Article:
Landscape Features that could have effected
the Battle of Hastings 1066

Anglo Saxon
History
Map Position

This map shows the position of locations containing '1066' centered on Frant in Sussex.

Map Logic

This map shows Roman roads shown in black plotted from Ivan D Margary 'Roman Roads in Britain' published in 1955.

The red roads are taken from Ivan D Margary 'Roman ways in the Weald' published in 1948.

Also shown is the border of the Forest of Anderida in green. The changes in the coastline shown in pale blue, and the 5 metre high tide mark on the rivers shown in dark blue.

The dark shaded areas along the coast show the cliff line in 1066, which would make landing at these points impossible. so the only logical place for the Normans to land 700 ships would be from the Hooe peninsular to the Coombe valley at Bulverhythe. Any ships overrunning would have to pass the cliffs at Hastings to land.


 
Icon Key:
Town
 

The black lines show the routes of old Roman main roads, the red lines show ancient ridgeways mostly running east to west, both of these major route types were likely to still be in use in 1066, as they would be the only way a large force of men could move by foot through the Forest of Andredsweald to Hastings.

The Green shaded area represents the Forest of Andredsweald which has been plotted using the location of Domesday villages, this also corroborates with the plot of the villages containing Hurst the majority of which appeared after the Battle of Hastings. (So I think this is a reasonable plot of Andredsweald).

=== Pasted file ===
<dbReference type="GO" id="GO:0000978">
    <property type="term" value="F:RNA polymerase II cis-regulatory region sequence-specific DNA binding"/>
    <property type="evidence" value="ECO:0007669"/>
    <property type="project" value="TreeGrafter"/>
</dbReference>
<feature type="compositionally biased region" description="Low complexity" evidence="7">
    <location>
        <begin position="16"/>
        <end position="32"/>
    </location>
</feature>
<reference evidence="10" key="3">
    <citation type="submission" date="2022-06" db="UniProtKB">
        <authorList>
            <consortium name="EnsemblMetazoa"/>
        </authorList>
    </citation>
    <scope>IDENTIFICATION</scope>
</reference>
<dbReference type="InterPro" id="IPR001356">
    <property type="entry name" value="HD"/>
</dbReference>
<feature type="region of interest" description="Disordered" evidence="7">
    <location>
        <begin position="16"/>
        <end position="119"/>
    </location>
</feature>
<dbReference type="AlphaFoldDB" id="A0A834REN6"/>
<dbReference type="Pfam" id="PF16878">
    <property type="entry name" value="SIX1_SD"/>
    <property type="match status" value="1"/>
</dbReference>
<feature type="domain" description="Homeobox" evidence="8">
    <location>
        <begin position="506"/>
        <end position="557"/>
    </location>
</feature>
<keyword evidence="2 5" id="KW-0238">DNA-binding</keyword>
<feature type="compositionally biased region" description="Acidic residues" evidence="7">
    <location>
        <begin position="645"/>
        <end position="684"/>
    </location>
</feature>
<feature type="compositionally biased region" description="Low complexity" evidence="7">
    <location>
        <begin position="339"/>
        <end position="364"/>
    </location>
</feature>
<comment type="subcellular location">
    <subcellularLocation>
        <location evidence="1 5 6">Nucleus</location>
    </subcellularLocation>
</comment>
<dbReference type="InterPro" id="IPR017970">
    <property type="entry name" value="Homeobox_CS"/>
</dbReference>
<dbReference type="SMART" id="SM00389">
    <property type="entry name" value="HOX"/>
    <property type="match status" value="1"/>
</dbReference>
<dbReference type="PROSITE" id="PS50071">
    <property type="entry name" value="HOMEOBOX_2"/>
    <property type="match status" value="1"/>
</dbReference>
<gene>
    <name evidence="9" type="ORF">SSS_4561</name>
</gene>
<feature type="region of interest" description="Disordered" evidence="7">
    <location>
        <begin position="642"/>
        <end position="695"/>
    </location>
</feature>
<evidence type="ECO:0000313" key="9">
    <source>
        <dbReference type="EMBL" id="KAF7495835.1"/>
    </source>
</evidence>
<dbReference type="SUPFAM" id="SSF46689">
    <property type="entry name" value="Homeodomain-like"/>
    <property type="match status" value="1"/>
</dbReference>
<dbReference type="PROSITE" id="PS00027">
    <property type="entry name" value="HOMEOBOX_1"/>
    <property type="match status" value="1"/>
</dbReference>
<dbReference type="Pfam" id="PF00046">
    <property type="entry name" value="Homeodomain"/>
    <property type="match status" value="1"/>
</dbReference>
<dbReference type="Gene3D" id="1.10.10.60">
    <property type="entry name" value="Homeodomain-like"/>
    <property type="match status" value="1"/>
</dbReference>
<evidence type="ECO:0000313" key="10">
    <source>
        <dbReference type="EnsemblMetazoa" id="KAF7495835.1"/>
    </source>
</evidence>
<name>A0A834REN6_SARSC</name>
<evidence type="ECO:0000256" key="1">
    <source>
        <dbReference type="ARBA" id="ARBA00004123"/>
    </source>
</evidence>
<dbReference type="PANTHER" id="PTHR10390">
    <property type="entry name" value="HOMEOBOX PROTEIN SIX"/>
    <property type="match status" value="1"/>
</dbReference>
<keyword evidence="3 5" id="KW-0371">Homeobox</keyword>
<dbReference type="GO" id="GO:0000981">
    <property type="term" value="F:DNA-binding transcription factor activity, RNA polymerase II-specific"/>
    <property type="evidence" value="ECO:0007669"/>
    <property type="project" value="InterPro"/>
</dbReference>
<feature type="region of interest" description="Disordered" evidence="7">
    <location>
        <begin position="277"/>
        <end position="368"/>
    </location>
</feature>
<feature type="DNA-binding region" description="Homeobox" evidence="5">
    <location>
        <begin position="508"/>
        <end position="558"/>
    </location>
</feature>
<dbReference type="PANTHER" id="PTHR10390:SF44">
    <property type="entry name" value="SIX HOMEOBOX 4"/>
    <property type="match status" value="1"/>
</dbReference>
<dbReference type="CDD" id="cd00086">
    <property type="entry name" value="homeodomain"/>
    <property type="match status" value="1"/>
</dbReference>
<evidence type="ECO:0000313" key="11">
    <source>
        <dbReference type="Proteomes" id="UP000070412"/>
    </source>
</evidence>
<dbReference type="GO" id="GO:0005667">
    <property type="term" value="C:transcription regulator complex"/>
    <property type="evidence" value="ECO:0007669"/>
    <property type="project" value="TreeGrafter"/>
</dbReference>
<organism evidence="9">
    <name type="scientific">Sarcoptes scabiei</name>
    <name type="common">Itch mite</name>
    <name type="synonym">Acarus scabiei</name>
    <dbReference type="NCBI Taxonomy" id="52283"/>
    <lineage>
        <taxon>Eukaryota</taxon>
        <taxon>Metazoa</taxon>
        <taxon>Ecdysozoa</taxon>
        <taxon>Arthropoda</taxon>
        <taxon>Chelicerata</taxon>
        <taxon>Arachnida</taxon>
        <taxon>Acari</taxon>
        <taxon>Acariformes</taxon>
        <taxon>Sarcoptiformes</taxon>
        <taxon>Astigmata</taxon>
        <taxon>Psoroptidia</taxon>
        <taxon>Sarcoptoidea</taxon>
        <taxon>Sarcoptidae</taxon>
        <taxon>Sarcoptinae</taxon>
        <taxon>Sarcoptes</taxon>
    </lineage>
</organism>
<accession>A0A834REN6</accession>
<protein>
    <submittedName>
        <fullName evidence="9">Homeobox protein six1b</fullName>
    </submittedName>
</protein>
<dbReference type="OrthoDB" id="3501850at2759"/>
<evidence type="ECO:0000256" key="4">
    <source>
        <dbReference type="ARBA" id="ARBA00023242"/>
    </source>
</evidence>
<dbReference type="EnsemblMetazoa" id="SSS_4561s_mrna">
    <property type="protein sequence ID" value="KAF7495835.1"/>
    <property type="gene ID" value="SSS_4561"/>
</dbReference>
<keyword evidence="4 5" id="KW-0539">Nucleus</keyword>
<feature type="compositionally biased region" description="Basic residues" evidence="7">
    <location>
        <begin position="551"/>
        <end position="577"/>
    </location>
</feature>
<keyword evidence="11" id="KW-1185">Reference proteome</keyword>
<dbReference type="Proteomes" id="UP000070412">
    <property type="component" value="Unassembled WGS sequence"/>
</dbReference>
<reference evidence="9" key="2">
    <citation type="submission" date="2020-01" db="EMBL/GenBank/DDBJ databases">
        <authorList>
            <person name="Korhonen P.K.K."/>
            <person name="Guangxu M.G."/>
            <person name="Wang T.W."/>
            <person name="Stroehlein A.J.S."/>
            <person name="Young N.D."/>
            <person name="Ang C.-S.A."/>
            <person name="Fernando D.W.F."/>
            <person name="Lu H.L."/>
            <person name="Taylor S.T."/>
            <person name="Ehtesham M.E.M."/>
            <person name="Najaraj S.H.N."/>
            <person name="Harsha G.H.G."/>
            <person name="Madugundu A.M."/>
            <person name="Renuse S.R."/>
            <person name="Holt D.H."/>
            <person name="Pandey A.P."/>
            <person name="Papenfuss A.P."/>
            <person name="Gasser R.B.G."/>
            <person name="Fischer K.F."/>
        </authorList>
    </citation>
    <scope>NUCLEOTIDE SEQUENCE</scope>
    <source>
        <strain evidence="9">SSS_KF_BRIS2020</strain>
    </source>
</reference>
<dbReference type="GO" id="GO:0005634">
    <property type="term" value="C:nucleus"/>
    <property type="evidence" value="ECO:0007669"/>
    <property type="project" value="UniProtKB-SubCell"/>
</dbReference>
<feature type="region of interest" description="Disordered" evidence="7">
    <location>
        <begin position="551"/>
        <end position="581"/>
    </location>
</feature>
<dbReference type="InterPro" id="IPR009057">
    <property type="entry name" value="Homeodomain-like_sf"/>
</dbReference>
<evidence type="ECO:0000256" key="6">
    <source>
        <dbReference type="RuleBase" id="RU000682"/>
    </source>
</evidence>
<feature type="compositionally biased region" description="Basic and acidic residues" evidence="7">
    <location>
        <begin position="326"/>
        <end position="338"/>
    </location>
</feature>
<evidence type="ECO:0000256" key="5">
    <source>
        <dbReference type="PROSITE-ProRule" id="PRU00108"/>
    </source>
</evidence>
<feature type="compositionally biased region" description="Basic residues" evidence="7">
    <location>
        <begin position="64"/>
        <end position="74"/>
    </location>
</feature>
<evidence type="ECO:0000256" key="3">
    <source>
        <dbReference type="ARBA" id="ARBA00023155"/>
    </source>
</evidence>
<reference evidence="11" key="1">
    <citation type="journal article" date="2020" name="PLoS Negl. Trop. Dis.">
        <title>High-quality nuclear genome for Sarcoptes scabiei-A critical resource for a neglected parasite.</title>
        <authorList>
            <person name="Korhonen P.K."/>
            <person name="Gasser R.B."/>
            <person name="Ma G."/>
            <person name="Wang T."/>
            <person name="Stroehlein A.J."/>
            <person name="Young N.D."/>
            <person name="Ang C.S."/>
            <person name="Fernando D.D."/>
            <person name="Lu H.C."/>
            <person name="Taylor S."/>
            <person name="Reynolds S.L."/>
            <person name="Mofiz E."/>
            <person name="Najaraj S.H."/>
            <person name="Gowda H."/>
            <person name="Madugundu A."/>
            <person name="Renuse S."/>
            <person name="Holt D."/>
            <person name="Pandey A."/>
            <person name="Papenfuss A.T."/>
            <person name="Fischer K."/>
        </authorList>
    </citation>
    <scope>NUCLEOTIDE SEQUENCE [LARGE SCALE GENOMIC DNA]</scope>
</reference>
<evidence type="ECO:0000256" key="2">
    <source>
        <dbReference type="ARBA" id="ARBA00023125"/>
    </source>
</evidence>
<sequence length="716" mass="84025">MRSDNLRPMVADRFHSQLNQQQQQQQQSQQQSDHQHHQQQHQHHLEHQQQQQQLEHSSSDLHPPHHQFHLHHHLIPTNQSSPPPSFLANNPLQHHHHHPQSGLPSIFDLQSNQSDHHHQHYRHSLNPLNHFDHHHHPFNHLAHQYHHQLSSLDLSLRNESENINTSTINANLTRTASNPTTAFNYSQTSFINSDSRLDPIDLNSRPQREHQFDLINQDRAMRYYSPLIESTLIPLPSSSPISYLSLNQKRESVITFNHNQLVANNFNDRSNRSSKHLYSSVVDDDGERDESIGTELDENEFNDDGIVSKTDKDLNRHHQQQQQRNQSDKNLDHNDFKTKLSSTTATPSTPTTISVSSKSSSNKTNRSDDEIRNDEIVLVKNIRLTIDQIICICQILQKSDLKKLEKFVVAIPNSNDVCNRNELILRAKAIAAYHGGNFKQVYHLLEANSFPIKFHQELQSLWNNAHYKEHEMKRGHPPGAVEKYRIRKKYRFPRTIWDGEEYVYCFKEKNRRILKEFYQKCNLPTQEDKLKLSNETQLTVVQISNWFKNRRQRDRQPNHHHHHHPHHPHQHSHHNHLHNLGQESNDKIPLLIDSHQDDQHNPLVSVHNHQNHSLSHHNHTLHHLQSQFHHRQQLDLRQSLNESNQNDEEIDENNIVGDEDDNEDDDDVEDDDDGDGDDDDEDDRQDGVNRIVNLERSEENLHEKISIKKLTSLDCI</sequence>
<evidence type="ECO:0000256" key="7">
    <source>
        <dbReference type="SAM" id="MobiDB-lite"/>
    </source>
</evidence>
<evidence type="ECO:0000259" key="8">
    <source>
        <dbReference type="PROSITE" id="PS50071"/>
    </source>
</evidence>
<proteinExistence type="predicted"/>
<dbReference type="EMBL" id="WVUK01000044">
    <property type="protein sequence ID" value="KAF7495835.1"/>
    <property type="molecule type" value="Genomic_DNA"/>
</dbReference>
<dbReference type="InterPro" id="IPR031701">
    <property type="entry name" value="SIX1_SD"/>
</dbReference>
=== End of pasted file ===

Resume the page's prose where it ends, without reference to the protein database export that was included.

The Area out to sea to the East of Hastings has been calculated to the current erosion rates of about 0.8 metre per year for the sandstone cliffs at Fairlight. The area to the West of Eastbourne has also been caculated at an erosion rate of about 0.9 metre per year for the chalk cliffs at Beachy Head.

Map of Sussex by John Speed 1610Map of Sussex by Robert Morden 1695
John Speed's Sussex AD1610Robert Morden's Sussex AD1695
Please click on the maps to be taken to Sussex Record Society large size and complete maps.

The area off the coast of Bexhill is conjecture based on the 'John Speed map of Sussex from 1610 and Robert Morden map of Sussex from 1695' both of which which shows an island off the coast of Hastings which together with the overall direction of ridges in the area running west to east, implies that the Combe Valley originally reached the sea at Hastings port. When the great storm of 1287AD hit it eroded the cliff at Hastings where t is recorded some of the Castle collapsed into the sea, this rockfall could have blocked the entrance to the Coombe Valley with the river then breaking through directly to the sea at present day Bulverhythe. This in turn would have created an island off the coast of Hastings which is shown in the maps.




External References in no particular order :-
Original Manuscripts of the Anglo Saxon Chronicles
Online Anglo Saxon dictionary
Online Etymology dictionary
Open Domesday Book - The first free online copy of the Domesday Book
The Ermine Street Guard Roman re-enactment and research Society
The "Kent A" cadastre - page 5 - Peterson 2002
Archaeologia Cantiana Online
Romney Marsh Research Trust
Romney Marsh the Fifth Continent
VillageNet the reference guide to villages in Kent & Sussex
Global warming Flood Maps
The Anglo Saxon Chronicles
Google Maps - the core of the system
GeoPlaner - Useful site for plotting map data
Julius Caesar's Gallic Wars 55BC(Books 4 & 5)
Wikipedia - Caesar's invasions of Britain
Wikipedia - Portus Istus
The Geography of Claudius Ptolemy (Bill Thayers)
Roman Britain.org
Runetree Beowulf
Bayeux Tapestry Online
The Secrets of the Norman Invasion
Chronicles of John of Worcester
Battle Historic Society
Binsted village website(Mearcredesburnan Steðe)

 

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Author: Simon M       Document Created: 2015-06-20
Data is derived from a number or sources including the Ordnance Survey Gazetter data overlayed onto Google Maps